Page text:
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Acacia unguicula facts for kids

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Acacia unguicula
Conservation status
Scientific classification
Acacia unguiculaDistMap932.png
Occurrence data from AVH

Acacia unguicula is a shrub of the genus Acacia and the subgenus Plurinerves. It is native to a small area in the Mid West region of Western Australia.


The erect open pungent shrub typically grows to a height of 0.75 to 2 metres (2 to 7 ft) but can be as tall as 3 metres (10 ft) and has smooth grey bark. The phyllodes are rigid and erect, olive green and clustered towards the ends of the branches. They are narrowly oblong to oblanceolate in shape with a pungent smell growing to 40 millimetres (1.6 in) long and 4 millimetres (0.16 in) wide with 14 to 16 prominent nerves. It blooms from August to September and produces yellow flowers. The flower heads are deep golden, globular, and approximately 5 to 6 mm (0.20 to 0.24 in) in diameter found in clusters of 24-34 flowers on stalks 7 to 11 mm (0.28 to 0.43 in) long. Reddish-brown seed pods form later that are linear that become coiled. The pods are generally 60 mm (2.4 in) long with a width of 2 mm (0.08 in).


A. unguicula is known from three populations on a pastoral lease at Mount Singleton, approximately 280 kilometres (174 mi) south-east of Geraldton near Yalgoo. It is found on the upper slopes and summit of Mt Singleton among open scrubland, growing in rocky clay, brown clayey sand or brown loamy soils with dolerite.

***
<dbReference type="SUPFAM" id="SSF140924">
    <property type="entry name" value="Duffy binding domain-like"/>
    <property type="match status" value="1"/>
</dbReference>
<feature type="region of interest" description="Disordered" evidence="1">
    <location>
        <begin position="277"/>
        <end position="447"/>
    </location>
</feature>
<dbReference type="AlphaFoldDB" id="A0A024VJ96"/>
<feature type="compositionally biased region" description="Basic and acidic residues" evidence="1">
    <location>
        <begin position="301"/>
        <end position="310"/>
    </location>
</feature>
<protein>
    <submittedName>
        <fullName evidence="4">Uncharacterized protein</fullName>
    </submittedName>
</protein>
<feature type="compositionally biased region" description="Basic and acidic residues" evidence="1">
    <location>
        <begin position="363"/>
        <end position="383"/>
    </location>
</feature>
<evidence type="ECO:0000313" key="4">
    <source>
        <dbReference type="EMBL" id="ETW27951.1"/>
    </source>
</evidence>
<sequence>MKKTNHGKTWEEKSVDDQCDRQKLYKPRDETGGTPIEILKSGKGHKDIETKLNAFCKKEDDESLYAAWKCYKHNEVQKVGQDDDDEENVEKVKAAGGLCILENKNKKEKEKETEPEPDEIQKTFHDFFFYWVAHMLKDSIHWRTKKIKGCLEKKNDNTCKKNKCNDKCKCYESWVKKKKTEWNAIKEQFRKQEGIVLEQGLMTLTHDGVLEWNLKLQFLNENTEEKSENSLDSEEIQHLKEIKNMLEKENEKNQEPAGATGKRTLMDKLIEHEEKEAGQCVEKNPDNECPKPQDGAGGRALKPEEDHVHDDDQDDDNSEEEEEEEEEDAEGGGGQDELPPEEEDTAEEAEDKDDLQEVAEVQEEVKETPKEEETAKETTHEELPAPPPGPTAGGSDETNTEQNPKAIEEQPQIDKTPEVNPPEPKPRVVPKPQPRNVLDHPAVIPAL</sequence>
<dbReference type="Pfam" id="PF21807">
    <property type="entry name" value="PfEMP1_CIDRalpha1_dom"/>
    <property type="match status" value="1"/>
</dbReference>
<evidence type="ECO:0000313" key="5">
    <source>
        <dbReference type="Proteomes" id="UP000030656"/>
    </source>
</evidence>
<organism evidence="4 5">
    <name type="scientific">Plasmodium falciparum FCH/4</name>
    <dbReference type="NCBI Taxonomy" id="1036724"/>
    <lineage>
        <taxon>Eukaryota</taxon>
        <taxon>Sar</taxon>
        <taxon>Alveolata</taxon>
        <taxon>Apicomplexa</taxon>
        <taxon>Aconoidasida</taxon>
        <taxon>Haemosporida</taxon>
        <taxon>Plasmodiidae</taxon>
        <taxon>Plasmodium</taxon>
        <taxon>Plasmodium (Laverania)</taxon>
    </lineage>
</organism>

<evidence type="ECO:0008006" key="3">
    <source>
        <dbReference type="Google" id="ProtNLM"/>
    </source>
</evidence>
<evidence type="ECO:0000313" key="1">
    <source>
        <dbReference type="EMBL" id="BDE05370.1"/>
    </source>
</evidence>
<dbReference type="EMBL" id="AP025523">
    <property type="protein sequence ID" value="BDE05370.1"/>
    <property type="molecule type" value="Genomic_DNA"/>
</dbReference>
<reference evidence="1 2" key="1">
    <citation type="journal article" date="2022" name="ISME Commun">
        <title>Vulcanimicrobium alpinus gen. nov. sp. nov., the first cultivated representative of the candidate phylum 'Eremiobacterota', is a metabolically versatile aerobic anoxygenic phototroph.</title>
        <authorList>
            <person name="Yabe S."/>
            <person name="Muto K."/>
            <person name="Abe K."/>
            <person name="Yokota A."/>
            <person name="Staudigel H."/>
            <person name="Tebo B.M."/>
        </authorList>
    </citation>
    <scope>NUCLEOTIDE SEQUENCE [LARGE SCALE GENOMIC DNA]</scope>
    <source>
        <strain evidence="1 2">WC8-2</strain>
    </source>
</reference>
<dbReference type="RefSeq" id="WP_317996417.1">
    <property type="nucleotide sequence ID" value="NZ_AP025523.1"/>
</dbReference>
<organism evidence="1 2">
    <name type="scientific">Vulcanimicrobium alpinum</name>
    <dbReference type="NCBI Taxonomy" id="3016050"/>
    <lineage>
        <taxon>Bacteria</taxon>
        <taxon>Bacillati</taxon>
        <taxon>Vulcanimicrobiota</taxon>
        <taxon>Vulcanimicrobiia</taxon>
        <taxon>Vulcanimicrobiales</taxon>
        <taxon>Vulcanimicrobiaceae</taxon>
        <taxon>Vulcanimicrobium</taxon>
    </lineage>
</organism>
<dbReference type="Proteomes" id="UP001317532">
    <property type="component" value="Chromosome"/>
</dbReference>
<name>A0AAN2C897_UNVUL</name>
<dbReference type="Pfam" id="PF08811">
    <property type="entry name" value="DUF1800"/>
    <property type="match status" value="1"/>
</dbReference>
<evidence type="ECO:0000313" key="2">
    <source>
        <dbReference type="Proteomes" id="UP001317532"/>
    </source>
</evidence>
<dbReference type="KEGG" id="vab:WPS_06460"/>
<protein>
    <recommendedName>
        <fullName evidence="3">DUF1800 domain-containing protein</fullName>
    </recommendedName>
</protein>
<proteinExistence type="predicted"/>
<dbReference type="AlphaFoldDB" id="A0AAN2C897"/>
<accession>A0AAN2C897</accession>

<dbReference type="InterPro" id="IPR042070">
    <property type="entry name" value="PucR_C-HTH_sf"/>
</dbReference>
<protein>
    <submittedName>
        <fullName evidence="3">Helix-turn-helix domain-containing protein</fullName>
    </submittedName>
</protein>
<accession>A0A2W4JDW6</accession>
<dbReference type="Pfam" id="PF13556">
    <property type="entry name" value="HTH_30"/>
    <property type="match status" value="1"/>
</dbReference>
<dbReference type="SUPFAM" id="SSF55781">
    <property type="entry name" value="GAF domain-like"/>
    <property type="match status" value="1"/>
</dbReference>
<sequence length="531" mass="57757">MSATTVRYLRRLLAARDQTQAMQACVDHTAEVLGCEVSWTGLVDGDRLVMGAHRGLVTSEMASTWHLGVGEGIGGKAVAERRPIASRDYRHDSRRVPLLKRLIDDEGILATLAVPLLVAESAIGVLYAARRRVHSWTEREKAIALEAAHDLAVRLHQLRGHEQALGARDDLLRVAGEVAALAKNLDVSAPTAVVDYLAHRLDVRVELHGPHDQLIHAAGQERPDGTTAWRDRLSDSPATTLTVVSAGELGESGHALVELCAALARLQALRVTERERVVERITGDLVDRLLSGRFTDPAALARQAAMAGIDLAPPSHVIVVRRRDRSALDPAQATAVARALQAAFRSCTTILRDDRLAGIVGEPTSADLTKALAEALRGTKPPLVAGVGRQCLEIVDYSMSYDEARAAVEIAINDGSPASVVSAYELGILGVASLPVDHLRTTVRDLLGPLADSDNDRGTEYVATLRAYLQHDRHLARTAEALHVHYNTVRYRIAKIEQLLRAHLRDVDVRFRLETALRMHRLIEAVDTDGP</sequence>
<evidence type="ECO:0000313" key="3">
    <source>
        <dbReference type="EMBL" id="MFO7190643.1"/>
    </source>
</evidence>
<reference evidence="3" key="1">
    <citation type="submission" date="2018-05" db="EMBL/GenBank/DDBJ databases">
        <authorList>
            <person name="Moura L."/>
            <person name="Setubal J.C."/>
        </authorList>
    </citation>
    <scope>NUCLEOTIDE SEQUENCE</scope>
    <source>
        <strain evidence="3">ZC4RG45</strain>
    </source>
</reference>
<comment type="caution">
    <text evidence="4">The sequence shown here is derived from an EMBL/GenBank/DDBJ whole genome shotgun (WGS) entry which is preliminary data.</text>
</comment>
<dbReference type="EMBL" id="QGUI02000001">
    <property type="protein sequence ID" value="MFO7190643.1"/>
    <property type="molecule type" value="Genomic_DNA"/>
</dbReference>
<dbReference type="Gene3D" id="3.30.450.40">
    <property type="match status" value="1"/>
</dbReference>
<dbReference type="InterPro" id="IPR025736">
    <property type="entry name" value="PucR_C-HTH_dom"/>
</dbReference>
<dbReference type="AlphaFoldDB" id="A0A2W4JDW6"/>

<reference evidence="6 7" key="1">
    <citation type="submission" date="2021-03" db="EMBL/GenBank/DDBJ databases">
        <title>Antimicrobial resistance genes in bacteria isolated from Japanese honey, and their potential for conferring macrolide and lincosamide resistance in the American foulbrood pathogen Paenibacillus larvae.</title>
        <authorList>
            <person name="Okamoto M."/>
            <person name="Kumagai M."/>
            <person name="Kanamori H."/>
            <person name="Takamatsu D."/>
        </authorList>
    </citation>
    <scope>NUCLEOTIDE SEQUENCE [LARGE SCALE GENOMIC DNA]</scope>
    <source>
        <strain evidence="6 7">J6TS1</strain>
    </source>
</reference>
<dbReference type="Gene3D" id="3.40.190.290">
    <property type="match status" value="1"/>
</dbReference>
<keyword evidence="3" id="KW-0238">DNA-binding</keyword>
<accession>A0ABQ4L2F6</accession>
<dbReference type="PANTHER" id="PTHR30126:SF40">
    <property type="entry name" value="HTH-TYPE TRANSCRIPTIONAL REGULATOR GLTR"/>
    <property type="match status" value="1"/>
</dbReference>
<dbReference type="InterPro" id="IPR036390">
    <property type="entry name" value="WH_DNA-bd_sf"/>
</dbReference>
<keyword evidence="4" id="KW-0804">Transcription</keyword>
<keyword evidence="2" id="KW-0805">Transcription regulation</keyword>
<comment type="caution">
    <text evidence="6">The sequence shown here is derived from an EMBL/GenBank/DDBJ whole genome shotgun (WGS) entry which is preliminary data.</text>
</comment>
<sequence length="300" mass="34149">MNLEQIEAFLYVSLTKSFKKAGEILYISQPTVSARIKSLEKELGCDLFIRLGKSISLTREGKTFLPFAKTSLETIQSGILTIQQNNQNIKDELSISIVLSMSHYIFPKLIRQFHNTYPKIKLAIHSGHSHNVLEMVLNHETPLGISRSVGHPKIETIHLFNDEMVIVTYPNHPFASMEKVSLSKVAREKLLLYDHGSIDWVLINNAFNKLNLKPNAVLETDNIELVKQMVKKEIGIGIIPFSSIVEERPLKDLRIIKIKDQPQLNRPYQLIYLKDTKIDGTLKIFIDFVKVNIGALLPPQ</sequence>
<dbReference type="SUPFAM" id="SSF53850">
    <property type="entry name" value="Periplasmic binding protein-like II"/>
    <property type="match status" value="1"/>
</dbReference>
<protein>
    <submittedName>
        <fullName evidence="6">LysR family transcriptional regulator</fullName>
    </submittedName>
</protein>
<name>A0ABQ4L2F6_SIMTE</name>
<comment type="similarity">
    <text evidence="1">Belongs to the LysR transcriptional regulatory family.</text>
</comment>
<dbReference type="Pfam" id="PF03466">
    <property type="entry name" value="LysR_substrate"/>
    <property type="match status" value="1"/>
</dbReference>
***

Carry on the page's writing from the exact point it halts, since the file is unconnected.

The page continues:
The species was originally described by the botanists Richard Sumner Cowan and Bruce Maslin in 1990 as part of the work Acacia Miscellany 3. Some new microneurous taxa of Western Australia related to A. multineata (Leguminosae: Mimosoideae: Section Plurinerves) from Western Australia. published in the journal Nuytsia. Synonyms for the plant include Acacia unguiculata, Racosperma unguiculatum and Racosperma unguiculum as described by Pedley in 2003.

Conservation status

The plant was listed a critically endangered in 2006 under the Environment Protection and Biodiversity Conservation Act 1999. The range of A. unguicula is estimated to be less than 1 square kilometre (247 acres) with a total population that is estimated at 43 mature individuals. The small population size is a result of grazing pressure, particularly from goats.

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